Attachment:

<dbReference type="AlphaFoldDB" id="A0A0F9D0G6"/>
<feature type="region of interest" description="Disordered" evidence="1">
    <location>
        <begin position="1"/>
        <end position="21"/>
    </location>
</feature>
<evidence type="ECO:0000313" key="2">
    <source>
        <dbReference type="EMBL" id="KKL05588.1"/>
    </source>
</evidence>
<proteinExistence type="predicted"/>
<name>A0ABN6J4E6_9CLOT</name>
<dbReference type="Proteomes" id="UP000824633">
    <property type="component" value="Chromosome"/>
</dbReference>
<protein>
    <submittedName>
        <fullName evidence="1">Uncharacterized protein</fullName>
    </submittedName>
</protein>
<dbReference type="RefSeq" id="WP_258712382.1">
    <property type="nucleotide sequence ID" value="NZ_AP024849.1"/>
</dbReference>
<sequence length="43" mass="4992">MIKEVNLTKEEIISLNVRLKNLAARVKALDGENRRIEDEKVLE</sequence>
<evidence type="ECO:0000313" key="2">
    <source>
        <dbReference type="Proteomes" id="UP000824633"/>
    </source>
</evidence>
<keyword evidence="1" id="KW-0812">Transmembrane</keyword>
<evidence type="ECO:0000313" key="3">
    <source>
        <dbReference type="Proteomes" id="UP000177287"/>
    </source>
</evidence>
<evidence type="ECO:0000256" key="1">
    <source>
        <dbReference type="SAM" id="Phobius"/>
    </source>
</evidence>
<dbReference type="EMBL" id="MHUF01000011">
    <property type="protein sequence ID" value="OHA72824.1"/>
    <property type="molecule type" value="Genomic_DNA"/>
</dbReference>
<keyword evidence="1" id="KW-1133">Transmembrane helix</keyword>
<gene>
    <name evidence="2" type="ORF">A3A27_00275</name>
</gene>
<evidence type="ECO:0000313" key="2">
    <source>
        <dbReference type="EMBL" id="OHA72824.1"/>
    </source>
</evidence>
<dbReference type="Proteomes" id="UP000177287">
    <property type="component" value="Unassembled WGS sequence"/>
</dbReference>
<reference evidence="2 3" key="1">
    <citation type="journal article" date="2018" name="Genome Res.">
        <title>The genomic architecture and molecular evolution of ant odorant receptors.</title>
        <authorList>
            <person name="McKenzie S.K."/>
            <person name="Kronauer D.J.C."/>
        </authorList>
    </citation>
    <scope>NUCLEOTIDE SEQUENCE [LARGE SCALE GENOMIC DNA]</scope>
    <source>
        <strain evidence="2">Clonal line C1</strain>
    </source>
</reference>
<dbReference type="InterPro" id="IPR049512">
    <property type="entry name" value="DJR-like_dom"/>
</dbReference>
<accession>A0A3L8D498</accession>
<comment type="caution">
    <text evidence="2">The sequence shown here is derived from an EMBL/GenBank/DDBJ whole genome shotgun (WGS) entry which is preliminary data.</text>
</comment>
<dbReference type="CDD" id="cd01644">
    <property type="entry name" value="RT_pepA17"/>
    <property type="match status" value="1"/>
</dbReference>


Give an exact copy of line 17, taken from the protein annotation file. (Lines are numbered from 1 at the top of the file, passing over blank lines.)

</dbReference>